HP Unveil Revolutionary Jet Fusion 3D Printers

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HP have recently unveiled that they will start taking orders for the two versions of their revolutionary 3D printers. The HP Jet Fusions 3D 3200 and the HP Jet Fusions 3D 4200 is said to have a starting price of $130,000 (£90,000). The 3D printing sector is said to be worth around $500 billion, however HP are chasing after the $12 trillion manufacturing industry instead.

The new Jet Fusion 3D printers are made to an industrial-grade specification which aims to revolutionise how manufacturing businesses create products. They have already announced several industry partners including BMW and Nike.

HP claims that these 3D printers will deliver superior quality products, is up to 10 times faster than other similar machines on the market and will cost half of current 3D print systems.

How will the Jet Fusion 3D Printers work?

The 3D printer works by depositing powder (about 100 microns thick, the thickness of a standard piece of paper) onto a print bed using a bar that looks similar to the scanning bar on a standard 2D printer. The print bar has 30,000 nozzles spraying around 350 million fusing agent droplets per second in set patterns as it moves across the print platform.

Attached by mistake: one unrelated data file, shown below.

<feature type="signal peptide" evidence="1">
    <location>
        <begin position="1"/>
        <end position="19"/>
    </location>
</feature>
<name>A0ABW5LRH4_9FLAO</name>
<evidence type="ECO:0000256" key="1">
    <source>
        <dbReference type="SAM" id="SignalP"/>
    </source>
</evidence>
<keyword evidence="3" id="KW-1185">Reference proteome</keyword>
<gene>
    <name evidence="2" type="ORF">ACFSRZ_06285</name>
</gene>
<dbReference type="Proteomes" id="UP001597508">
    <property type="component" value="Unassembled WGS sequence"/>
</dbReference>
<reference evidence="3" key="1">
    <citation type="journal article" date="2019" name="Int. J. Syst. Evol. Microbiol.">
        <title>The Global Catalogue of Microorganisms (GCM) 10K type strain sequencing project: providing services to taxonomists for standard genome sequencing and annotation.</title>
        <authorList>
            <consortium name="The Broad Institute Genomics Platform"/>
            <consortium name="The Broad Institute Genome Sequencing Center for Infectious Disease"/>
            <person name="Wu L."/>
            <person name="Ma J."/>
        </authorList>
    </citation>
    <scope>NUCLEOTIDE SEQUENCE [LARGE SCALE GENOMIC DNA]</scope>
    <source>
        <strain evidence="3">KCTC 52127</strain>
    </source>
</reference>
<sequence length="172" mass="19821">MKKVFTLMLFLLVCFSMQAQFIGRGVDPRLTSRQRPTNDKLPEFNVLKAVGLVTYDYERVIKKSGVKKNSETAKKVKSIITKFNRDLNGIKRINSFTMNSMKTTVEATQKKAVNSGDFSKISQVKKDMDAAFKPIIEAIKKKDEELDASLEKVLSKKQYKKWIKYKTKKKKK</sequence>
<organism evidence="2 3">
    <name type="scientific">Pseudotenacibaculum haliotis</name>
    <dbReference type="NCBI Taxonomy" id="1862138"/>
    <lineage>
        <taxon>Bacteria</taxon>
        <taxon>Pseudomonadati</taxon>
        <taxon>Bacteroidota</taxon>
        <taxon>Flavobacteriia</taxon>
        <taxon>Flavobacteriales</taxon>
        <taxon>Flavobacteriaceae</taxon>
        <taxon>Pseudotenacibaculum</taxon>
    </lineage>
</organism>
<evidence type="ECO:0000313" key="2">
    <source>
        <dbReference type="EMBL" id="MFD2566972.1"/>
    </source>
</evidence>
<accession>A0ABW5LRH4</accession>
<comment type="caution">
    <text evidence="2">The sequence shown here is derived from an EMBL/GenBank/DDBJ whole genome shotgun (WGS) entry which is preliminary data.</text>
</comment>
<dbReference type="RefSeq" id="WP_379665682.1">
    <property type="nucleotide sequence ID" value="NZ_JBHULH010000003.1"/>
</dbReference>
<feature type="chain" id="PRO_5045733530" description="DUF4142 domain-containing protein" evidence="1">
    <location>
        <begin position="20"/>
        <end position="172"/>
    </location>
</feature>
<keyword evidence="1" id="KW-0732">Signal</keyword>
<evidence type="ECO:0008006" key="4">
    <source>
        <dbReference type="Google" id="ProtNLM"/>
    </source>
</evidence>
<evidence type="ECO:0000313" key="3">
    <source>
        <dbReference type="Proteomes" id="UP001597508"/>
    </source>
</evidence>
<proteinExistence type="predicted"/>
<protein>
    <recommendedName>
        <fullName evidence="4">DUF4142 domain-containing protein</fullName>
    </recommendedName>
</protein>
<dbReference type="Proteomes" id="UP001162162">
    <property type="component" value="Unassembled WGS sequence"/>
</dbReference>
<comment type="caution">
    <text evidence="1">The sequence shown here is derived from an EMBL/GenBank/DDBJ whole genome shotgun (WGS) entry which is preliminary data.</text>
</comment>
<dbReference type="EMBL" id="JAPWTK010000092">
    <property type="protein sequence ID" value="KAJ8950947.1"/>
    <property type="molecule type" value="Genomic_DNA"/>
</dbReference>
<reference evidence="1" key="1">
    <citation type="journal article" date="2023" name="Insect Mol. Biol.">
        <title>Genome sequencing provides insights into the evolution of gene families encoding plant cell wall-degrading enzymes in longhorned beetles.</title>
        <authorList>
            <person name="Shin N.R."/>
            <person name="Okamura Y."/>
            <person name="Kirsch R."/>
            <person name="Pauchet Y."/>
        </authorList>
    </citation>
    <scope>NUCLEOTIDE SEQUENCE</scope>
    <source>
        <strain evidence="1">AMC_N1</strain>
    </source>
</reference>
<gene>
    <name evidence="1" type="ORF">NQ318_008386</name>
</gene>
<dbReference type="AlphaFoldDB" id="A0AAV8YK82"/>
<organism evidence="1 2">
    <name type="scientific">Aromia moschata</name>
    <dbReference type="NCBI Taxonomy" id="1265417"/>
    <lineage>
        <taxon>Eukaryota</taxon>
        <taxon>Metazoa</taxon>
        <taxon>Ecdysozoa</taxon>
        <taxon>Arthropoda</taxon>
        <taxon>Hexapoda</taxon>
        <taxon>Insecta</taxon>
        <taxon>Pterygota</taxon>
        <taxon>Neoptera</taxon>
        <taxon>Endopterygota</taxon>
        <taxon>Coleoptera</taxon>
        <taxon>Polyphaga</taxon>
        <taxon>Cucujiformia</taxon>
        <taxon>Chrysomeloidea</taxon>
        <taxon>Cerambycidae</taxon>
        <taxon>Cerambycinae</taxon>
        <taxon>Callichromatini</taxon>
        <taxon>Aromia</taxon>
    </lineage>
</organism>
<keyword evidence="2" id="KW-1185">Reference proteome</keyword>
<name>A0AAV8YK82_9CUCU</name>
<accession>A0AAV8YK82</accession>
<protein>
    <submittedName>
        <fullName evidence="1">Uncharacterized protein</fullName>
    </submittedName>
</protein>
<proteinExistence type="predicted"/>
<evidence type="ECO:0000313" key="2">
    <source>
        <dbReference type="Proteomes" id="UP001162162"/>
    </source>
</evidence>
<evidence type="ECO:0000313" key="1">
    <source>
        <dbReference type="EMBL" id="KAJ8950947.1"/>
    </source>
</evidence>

A detailing fusing agent is then sprayed around the edges of the printed object to give it more precise detailing.

Currently, the HP’s Jet Fusion printers only use nylon. However, the future of this technology is set to include other plastics, ceramics and possibly metals.

3D printing is at it’s best when it is used to produce a part that cannot be made with injection molding, CNC machines (metal spinning lathes, milling machines etc) or other traditional manufacturing techniques.

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The company is hoping to challenge Stratasys and 3D Systems – the two leaders in the 3D-printing industry. Joe Kempton, an analyst at the tech consultancy Canalys has said:

“HP’s printers can produce really high-resolution parts at a cost and a speed that blows the competition out of the water”

“What its competitors have, at the moment, is a wider range of materials and the ability to print in multi-colour. But in the long term, HP should be able to close that gap.”

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